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Map sheds light on hothouse world (BBC) {Cretaceous warming period}

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eppur_se_muova Donating Member (1000+ posts) Send PM | Profile | Ignore Sat Mar-08-08 10:08 PM
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Map sheds light on hothouse world (BBC) {Cretaceous warming period}
This is what the world may have looked like some 80 million years ago, at the time of the dinosaurs.

The climate was very hot, the Earth's ice sheets had melted, and sea levels were 170m (558ft) higher than today.

The estimates could help researchers model the effect on the seas of long-term climate changes, an Australian-led team reports in Science.

The Cretaceous period was even warmer than in current times, with shallow seas that flooded continents.

Dr Dietmar Muller of the University of Sydney, and colleagues, reconstructed the vanished ocean basins of the Cretaceous.


***
Bye-bye, lower Mississippi valley! Bye-bye Amazon basin!
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Crunchy Frog Donating Member (1000+ posts) Send PM | Profile | Ignore Sat Mar-08-08 10:22 PM
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1. Well hey, Florida's gone!
That's gotta count for something. :)
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GreenPartyVoter Donating Member (1000+ posts) Send PM | Profile | Ignore Sat Mar-08-08 10:46 PM
Response to Reply #1
2. But Maine is gone too, I think
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RaleighNCDUer Donating Member (1000+ posts) Send PM | Profile | Ignore Sat Mar-08-08 11:52 PM
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3. Is that accurate?
I thought that 80M years ago the Indian sub-continent was still floating around off Africa - the Himalaya's didn't exist becaust India had not yet collided with Asia.

Also, Australia was closer to Antarctica.

That looks like a modern map with adjustments for high water.
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eppur_se_muova Donating Member (1000+ posts) Send PM | Profile | Ignore Sun Mar-09-08 12:09 AM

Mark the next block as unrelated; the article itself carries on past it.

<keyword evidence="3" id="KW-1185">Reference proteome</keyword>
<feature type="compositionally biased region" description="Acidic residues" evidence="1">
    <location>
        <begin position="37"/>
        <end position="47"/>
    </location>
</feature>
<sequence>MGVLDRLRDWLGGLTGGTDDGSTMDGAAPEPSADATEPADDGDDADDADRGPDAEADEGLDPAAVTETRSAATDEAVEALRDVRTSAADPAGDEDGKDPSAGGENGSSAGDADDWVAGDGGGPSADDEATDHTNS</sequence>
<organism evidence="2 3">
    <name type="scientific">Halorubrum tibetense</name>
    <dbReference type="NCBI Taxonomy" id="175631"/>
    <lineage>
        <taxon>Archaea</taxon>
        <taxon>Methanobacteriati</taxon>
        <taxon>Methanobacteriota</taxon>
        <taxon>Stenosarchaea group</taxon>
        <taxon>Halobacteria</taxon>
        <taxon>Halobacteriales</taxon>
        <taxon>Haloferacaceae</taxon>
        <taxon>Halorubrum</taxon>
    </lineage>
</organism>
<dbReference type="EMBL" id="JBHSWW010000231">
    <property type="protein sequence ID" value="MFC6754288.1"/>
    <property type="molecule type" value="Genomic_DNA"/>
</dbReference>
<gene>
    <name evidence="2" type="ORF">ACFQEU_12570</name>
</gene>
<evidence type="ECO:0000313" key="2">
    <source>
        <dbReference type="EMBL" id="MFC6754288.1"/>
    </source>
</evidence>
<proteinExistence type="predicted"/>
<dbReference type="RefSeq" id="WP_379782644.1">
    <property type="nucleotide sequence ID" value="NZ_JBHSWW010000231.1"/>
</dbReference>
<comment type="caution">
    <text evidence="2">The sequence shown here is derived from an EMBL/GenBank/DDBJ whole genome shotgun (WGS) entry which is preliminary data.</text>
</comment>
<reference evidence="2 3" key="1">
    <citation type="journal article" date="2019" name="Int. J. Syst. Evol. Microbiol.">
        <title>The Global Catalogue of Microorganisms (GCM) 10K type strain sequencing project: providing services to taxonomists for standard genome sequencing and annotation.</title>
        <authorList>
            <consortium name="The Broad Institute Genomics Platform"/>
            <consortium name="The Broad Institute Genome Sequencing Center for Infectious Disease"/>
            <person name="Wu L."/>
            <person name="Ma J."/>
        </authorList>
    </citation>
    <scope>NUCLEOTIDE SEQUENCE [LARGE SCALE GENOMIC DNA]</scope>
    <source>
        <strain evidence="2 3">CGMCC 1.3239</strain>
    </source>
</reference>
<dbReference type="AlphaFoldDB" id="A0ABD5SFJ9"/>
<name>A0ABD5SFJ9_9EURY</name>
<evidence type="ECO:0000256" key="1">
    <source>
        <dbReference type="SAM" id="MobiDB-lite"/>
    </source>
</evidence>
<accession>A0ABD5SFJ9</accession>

Response to Reply #3
4. The continents were definitely in different places ---
I'm assuming that somehow they distorted the map to compensate for all that, i.e. what they're showing is how the present-day Earth would look if ocean levels were where they were during the Cretaceous. I suppose that brings in some guesswork.
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cornermouse Donating Member (1000+ posts) Send PM | Profile | Ignore Sun Mar-09-08 07:14 AM
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5. Does brown equal desert?
If so I see some major problems in our future, that is if we still have one. More dense population on the American and European continents, less room for wildlife and forest, Africa appears to come out of this in fairly good shape, but Europe is definitely in trouble. Are we supposed to take up residence on the north and south poles?
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Ediacara Donating Member (1000+ posts) Send PM | Profile | Ignore Sun Mar-09-08 06:17 PM
Response to Reply #5
7. Brown is high elevations
Edited on Sun Mar-09-08 06:20 PM by DinoBoy
This map doesn't color Greenland correctly. Almost all of the elevation of Greenland is due to glacial ice. With the ice gone, what remains is a big C-shaped island with an immense central gulf communicating with Baffin Bay to the west (The ice is so heavy, it's caused the land to sink down below sea level and it will take several tens of thousands of years for it to rebound).
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Fearless Donating Member (1000+ posts) Send PM | Profile | Ignore Sun Mar-09-08 11:44 AM
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6. I always wanted to see red states swept beneath 200 feet of water...
Who would've thought it would entail global warming coming true. :rofl:
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